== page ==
It's been a mere 14 years since the last "Benji" movie. But in dog years, that's an eternity.
"Benji," which lands on Netflix on Friday, is an earnest attempt to rekindle the most earnest of film franchises, which dried up with "Benji: Off the Leash!" in 2004. In an entertainment world more cacophonous than a kennel, bringing back such an exceedingly wholesome creature is a kind of a test: Can the humble, wordless tricks of a mongrel born and bred in the '70s still charm young viewers?
"Benji" is a remake of Joe Camp's 1974 original, an independently released film (all the studios passed) made as scrappily as its mangy mutt star, played by the then-veteran pup Higgins, co-star of "Petticoat Junction." Yet "Benji" became a bona fide pop-culture sensation and the year's 10th biggest box-office hit, ranking among the likes of "Blazing Saddles," ''Young Frankenstein" and "The Godfather Part II." (It was, um, a different time.)
But the appeal of a heroic pooch is, of course, eternal. There remains no better way to separate the wheat from the chaff of humanity than the moral calculus offered up by dog movies: The good are those who are kind to canines; the bad are those who aren't. Simple as that. Unlike that prissy Lassie or that show-pony terrier from "The Artist," Benji is beloved because he's a flea bag off the streets. Benji is Every Dog, with just a touch more training.
"Benji" is written and directed by Brandon Camp, son of Joe Camp, and he's aimed to preserve much of his father's template. The location has been switched from Texas to New Orleans. The single parent skeptical of adopting a stray is now an EMT mom (Kiele Sanchez) instead of a dad. But the basic formula is much the same, down to even the inclusion of Charlie Rich's original theme, "I Feel Love." A brother and sister pair (Gabriel Bateman and Darby Camp, unrelated to the director) get caught in a pickle and Benji comes to the rescue.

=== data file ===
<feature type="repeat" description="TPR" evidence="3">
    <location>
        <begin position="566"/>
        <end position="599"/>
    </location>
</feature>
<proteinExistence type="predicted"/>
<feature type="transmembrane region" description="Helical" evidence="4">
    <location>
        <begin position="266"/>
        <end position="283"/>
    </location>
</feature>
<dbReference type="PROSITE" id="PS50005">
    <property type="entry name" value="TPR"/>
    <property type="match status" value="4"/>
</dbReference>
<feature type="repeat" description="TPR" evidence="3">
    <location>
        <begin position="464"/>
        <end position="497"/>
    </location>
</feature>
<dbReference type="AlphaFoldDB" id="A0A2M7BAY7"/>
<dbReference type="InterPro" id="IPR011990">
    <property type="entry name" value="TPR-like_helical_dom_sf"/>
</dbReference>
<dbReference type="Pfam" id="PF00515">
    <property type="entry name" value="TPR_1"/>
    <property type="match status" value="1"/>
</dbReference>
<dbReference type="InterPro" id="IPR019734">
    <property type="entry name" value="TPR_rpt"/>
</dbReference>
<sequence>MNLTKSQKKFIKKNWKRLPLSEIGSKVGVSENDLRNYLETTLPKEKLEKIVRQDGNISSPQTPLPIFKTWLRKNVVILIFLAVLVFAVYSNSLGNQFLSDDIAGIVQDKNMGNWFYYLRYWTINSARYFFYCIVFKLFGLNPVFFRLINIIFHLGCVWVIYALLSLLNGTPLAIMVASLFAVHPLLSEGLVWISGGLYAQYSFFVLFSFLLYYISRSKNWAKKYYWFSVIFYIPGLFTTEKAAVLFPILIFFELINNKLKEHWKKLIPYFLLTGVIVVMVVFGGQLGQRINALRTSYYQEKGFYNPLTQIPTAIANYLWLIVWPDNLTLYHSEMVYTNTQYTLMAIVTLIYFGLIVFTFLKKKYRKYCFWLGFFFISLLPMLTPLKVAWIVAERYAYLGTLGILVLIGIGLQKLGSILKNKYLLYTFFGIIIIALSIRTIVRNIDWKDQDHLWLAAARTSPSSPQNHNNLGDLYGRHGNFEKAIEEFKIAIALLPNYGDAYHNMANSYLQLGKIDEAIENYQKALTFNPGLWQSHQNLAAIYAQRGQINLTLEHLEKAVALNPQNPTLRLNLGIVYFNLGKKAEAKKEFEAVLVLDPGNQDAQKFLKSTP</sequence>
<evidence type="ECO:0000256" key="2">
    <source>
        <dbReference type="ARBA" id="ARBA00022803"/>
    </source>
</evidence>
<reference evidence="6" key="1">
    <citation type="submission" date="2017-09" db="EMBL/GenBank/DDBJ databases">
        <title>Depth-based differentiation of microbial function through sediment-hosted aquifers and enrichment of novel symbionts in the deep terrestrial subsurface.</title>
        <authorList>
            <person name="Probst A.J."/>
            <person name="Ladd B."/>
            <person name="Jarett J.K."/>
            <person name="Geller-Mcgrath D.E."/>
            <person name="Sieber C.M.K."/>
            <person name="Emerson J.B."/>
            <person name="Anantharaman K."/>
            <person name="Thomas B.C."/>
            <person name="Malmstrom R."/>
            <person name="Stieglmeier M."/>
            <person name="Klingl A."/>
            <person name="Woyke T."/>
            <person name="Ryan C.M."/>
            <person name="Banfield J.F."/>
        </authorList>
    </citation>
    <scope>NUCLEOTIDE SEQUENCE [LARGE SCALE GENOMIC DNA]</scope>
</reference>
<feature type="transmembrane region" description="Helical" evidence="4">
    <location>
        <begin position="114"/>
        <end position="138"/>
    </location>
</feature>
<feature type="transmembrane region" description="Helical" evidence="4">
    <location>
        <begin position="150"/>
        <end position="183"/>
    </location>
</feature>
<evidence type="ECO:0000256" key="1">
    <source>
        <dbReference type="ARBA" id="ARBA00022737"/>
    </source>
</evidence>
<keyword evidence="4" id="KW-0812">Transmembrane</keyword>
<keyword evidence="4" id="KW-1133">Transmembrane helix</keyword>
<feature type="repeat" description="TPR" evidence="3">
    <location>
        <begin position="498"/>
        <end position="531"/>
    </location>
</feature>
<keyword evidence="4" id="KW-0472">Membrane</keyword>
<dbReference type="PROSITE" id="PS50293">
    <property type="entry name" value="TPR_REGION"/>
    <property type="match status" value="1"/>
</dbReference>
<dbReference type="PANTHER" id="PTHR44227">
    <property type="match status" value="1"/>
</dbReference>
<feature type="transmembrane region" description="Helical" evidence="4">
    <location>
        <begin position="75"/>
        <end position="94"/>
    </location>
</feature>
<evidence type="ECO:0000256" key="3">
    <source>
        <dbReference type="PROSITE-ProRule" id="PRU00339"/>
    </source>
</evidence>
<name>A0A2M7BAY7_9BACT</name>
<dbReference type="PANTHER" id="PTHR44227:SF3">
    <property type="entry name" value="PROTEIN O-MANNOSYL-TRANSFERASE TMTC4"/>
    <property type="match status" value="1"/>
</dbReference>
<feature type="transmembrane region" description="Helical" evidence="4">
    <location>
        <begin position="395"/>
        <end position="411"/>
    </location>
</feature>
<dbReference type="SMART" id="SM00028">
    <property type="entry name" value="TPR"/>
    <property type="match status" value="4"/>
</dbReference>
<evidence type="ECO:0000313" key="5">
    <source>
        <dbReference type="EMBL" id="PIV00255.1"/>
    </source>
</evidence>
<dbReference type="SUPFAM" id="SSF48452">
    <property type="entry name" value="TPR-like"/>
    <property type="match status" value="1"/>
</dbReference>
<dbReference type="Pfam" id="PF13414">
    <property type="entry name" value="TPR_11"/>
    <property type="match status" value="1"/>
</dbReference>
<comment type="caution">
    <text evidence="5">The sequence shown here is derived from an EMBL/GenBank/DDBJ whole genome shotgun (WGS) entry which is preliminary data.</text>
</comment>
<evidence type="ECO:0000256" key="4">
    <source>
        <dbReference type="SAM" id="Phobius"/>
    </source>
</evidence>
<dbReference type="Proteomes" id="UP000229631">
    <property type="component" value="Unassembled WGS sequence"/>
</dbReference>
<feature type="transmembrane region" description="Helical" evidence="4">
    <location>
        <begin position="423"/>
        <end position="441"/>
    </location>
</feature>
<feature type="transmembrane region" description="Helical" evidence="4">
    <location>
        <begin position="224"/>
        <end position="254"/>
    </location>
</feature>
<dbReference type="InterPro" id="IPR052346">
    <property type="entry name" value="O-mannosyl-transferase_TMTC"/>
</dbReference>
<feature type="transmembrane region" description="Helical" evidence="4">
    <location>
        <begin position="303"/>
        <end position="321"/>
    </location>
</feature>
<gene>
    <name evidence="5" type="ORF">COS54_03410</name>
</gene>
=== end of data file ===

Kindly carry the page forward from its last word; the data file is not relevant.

This is a movie about a dog that not only thoroughly understands English but also grasps the importance of forensic evidence in a police investigation. And yet "Benji" is less believable when the superdog isn't around. There's an implausible kidnapping plot, some rather grating and over-acted family dramatics and villains who appear to be going for a record in cliche ne'er-do-welling.
But the dog is, as ever, irresistibly winning. Here, his feats surpass even those of the door-opening Raptors in "Jurassic Park." Benji does them one better, opening a locked room with a key he grips in his mouth.
For those looking for the most benign family-friendly entertainment, the nostalgic and corny "Benji" will do the trick. The greatest irony is that the film is produced by Jason Blum, whose production company, Blumhouse, has become synonymous with contemporary R-rated horror. Now he has proven — so long as he doesn't have more sinister sequels for "Benji" planned — that he can raise loveable beasts from the dead, too.
"Benji," a Netflix release, is not rated by the Motion Picture Association of America. It contains some intense scenes, mild violence and growling that could contain dog expletives. Running time: 87 minutes. Two stars out of four.
Follow AP Film Writer Jake Coyle on Twitter at: http://twitter.com/jakecoyleAP